Brianna Barker gave birth using the network around the same time. She’d had her first child at 20; the baby was preterm and breech. It was months after her C-section before she could even walk standing up straight; she still has recurring nightmares about being trapped in a dark hospital. She used birthing cottages for her third and fourth pregnancies. For one of them, her doula taught Barker and her husband how to do a car birth just in case the baby came during the two-and-a-half-hour drive.

One reason Barker opted to use a midwife was that many doctors and hospitals won’t allow women to give birth vaginally after a C-section, due to a widespread misconception that a vaginal birth after cesarean, or VBAC, is unsafe. In fact, VBACs are associated with fewer complications than elective repeat C-sections, according to the Mayo Clinic. The American College of Obstetricians and Gynecologists (ACOG) endorses their use for low-risk moms, although it doesn’t recommend VBACs outside a hospital environment and generally supports hospitals and accredited birth centers as a safer option than home birth.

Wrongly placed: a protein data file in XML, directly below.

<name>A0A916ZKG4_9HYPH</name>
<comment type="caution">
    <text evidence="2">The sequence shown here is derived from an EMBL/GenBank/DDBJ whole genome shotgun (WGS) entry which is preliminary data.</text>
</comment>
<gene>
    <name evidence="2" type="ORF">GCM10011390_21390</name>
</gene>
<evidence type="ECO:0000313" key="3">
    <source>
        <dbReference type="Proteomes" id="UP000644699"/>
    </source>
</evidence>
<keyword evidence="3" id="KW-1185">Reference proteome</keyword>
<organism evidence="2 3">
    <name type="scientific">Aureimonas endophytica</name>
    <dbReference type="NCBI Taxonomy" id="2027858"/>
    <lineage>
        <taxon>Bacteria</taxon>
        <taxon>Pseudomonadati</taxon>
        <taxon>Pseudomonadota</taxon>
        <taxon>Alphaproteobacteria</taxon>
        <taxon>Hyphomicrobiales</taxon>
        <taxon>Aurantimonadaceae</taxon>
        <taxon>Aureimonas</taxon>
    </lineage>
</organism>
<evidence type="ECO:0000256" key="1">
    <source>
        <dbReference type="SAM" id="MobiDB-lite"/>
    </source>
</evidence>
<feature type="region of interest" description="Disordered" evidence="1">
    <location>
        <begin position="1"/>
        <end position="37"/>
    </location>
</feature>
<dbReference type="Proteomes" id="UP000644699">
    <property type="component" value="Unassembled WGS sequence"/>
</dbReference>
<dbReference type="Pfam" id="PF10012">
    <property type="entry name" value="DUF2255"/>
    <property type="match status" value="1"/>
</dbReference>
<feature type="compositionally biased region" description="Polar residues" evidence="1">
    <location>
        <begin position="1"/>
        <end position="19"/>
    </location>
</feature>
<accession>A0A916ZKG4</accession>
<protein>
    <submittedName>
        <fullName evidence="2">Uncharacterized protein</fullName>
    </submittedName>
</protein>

There have been no large-scale randomized clinical trials of planned home birth that the ACOG considers adequate. Existing research suggests that in the U.S., they are associated with fewer interventions but also with higher rates of infant death. In countries like the Netherlands and Canada, however, where home birth is well established, it’s considered safe. A study that included researchers from the University of British Columbia; the Child and Family Research Institute in Vancouver; King’s College, London; and the University of Alberta, Edmonton compared planned home birth with planned hospital birth. The authors found that home birth was associated with “very low and comparable rates of perinatal death,” as well as fewer surgeries and complications for moms.